As Hitler's deputy for party affairs,
Hess was the controller of political
patronage and was considered almost
fanatically devoted to the Fuehrer.
Tall, dark and somewhat retiring,
he usually wore only the ]Brown shirt
and trousers of the S. A. uniform -
sometimes appearing coatless even at
the most formal functions.
Whatever the circumstances, of his
flight and even accepting the Ger-
man version casting doubf on his san-

ity, informed diplomats agreed that
it would prove a severe shock to the
German people.
Speculation about a possible break
in high Nazi ranks centered on the
theory that Hess fled Germany for

Injures
Chief;

ty

China needs neither the aid of an Board warned of the very serious dis-
expeditionary force nor the action of locations which would arise in our
a powerful navy from her friends, post-defense economy.
Chiang declared, to "put down this Inclined to disagree with all the
cnemy of all who would dwell in peace optimistic estimates of the effect of
on the shores of the Pacific." the present defense program on our
The speech was made Saturday national unemployment problem, he
night at a farewell dinner given by placed the number of persons who will
Mine. Chiang Kai-shek in honor of be reemployed during the present
U. S. Ambassador Nelson T. Johnson, year at about half the figure of
who is going to Australia as minister. 6,000,000 set by OPM directors Knud-
It was released for publication today. son and Hillman.
Clergyman Discusses War
Rev, John Holmes To Analyze
as.eIn
me-ce O_ nCnl 11110 l

By WILLIAM. A. MacLEOD
A policy of isolation means not only
shirking our moral responsibility but
is a practical impossibility. Karl Detz-
er, roving editor of Readers' Digest
declared yesterday in an interview.
In spite of Colonel Lindbergh's ex-
hortation for a practical view, he
stated, we have a moral obligation toI
support democracy and freedom in
the face of the most brutal, cun-
ning savagery in modern history,
Moral contiderations, though, are
beside the point, he believes, be-
cause Hitler has taken the decision
out of our hands. In fact the Aus-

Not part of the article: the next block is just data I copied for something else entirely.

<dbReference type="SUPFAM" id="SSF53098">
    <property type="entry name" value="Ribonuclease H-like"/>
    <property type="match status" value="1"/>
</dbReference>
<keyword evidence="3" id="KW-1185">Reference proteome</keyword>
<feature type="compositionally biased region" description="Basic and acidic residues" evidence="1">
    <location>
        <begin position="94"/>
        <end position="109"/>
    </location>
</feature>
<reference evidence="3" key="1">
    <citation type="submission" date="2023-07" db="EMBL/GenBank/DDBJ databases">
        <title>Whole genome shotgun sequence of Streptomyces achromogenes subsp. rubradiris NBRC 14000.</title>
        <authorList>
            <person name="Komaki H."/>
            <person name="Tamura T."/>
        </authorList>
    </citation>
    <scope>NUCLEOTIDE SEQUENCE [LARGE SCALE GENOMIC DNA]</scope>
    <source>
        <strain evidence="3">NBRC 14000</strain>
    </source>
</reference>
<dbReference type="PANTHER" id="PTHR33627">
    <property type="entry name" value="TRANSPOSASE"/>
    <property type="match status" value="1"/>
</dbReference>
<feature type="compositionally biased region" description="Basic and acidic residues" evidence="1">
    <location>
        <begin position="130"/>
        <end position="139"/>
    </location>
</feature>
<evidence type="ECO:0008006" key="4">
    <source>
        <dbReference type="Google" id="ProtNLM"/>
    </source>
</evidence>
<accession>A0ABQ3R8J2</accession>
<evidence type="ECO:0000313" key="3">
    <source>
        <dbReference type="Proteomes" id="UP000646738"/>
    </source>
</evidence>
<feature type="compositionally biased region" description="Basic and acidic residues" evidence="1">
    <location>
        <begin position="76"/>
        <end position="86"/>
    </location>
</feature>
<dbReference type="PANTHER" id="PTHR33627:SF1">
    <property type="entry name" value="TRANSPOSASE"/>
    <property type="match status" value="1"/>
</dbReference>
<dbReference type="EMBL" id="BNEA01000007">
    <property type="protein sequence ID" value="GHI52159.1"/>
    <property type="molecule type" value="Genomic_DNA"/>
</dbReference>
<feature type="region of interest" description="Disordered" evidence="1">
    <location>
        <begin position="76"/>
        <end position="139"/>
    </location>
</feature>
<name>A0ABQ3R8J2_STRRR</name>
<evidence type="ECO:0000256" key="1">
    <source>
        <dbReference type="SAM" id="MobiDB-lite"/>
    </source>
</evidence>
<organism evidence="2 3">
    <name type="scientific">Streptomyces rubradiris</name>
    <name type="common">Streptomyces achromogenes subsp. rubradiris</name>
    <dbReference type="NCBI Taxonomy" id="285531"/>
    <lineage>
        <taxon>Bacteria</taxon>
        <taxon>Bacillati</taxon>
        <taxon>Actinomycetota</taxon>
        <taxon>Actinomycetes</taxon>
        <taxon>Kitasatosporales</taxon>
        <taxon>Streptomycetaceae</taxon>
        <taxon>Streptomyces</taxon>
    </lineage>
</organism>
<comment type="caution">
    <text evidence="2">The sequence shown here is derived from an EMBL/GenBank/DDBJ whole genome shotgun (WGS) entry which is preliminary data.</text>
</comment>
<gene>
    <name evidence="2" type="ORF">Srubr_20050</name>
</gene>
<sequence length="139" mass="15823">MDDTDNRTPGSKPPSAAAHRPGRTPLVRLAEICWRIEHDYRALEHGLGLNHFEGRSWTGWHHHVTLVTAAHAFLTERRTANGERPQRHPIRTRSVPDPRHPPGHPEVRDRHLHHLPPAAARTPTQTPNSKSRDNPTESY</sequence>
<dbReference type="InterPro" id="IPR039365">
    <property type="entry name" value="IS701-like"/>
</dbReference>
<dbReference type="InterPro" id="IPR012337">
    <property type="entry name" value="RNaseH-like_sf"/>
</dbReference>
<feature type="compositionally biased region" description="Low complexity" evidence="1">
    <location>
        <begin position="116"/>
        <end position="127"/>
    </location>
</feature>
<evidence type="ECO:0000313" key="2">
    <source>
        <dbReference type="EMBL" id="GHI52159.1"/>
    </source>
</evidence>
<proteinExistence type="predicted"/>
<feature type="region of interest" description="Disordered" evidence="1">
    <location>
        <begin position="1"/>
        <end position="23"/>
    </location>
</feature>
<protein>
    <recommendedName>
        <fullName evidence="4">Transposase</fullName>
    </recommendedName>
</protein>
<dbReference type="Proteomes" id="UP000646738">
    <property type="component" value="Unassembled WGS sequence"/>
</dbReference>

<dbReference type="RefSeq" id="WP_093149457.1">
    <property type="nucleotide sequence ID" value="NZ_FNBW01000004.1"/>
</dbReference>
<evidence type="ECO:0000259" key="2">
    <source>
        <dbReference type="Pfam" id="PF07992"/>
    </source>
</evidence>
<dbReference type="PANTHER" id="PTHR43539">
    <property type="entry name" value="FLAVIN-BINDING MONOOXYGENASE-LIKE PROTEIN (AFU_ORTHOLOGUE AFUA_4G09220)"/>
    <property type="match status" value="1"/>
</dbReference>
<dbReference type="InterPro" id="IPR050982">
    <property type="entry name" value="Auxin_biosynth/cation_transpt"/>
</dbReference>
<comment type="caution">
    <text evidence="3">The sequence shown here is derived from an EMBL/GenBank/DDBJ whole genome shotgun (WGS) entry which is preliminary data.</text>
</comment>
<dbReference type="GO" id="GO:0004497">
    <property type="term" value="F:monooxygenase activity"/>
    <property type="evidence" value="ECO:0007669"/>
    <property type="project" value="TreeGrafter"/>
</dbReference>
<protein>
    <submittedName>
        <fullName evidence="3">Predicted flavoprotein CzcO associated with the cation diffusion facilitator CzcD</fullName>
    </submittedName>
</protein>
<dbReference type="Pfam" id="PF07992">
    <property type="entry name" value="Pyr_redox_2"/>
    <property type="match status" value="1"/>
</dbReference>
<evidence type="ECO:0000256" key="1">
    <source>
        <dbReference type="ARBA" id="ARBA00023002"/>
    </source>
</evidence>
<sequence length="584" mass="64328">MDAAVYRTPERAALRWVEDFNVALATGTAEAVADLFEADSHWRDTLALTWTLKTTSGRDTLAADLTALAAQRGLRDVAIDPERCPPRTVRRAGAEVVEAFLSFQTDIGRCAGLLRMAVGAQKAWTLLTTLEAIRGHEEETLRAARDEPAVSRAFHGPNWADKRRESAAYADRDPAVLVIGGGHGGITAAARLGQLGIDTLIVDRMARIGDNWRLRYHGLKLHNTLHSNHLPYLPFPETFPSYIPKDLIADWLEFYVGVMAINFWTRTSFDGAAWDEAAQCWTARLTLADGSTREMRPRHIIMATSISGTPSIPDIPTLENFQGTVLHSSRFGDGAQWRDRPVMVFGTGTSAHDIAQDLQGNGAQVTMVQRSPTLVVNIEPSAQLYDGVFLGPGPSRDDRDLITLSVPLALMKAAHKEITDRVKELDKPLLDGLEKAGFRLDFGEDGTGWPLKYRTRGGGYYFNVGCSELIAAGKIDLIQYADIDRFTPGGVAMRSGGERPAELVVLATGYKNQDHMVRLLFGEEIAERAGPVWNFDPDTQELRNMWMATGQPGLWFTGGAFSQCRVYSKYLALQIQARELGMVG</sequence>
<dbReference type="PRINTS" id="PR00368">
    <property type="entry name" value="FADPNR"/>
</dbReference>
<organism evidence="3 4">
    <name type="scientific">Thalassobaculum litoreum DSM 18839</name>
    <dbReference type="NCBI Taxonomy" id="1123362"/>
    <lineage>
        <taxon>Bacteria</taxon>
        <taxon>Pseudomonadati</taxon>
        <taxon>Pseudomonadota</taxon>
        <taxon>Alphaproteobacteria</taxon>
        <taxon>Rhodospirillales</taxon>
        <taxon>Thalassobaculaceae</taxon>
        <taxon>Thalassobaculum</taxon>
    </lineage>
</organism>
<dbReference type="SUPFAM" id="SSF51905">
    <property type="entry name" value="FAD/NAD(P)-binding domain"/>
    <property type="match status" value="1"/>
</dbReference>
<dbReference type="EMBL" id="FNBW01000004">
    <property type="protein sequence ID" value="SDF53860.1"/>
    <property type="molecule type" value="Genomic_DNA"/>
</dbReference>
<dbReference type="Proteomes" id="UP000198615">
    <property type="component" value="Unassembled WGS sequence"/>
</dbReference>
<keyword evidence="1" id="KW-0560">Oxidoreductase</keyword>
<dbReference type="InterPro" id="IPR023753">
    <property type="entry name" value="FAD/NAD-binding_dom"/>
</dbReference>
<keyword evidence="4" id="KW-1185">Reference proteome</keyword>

trian corporal has already begun his
attack upon us in his efforts to un-
dermine our morale, playing race
against race, faith against faith,
Thpn rPa c a .maftc r oaco nlyo

but with a Nazi England Hitler
would have a serious superiority.
Production alone is not enough,
though, he said, we must deliver, the
goods by whatever means are nec-
essary. Britain cannot spare naval
vessels for convoy duty, so we should
be prepared to assume that task.
Election of the second path, acqui-
escance, can only lead to a fate like
that of Czechoslovakia in a world of
Germanic rulers arid enslaved "in-
ferior races," Mr. Detzer stated.
We must not let "3,000 miles of
water" deceive us, he warned, for the
statement that if Hitler cannot cross
the 20 miles of the English Channel,
we are certainly safe omits the im-
portant detail of the Royal Navy and
the fact that the Britons have con-

By EDMUND GROSSBERG .
Orator, world traveler, author and
distinguished clergyman, John
Haynes Holmes will analyze "Amer-
ica's Part in the European War" in
a lecture at 8 p.m. today in Rackham
Auditorium.
Since the turn of the century
Holmes has been an active participant
'n civic, national and world affairs,
2nd is president of the American
Civil Liberties Union, a post he has
held since 1917.
As pastor of the non-denomina-
tional Community Church of New
York he has attracted a large person-
al following with his oratorical skill,
scintillating sense of humor, deep un-
derstanding and personal touch..
He worked with Harry Emerson
Fosdick and Rabbi Stephen . Wise,
who was co-chairman of the City Af-
fairs Committee of New York, to in-
stigate the Seabury investigation
which ied to the ouster of the Tam-